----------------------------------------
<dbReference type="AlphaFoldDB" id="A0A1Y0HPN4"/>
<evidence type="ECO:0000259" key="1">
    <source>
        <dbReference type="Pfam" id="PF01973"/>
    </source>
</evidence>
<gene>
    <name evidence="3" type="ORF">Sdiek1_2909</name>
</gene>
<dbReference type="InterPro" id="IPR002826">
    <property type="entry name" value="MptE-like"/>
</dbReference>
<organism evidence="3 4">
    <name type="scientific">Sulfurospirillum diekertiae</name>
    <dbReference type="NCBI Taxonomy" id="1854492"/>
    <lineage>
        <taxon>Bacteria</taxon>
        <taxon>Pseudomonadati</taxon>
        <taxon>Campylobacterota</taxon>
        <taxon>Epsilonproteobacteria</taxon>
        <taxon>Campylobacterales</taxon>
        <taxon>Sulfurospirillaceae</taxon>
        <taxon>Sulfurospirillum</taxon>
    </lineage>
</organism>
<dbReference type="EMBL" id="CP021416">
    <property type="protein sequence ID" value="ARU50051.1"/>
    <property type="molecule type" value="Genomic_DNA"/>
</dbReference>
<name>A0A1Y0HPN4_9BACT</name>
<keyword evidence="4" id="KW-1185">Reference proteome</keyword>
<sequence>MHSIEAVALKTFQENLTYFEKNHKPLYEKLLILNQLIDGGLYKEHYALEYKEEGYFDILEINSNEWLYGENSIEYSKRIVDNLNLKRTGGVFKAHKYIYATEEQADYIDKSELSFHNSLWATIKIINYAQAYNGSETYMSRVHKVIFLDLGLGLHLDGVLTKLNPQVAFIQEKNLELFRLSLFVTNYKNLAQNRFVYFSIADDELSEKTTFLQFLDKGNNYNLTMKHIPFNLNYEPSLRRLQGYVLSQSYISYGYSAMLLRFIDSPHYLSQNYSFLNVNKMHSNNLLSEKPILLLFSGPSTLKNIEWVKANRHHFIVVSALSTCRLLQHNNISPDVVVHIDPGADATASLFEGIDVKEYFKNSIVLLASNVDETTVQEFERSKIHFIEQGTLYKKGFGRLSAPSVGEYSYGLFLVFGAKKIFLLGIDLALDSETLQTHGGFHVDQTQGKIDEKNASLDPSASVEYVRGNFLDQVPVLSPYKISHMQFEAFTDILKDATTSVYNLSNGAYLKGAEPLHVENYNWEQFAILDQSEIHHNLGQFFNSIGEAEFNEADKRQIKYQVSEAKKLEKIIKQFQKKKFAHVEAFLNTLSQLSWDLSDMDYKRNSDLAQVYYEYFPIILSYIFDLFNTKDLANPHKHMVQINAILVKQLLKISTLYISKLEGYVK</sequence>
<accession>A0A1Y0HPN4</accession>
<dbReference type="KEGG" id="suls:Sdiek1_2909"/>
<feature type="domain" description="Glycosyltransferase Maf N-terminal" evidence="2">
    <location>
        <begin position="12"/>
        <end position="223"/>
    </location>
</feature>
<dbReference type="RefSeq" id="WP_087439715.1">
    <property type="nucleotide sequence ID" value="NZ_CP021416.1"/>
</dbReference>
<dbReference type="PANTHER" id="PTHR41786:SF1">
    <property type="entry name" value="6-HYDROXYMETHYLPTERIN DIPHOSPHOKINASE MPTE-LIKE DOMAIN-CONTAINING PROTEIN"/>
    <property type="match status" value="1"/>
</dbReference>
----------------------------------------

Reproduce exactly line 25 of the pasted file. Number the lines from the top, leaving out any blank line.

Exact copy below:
</organism>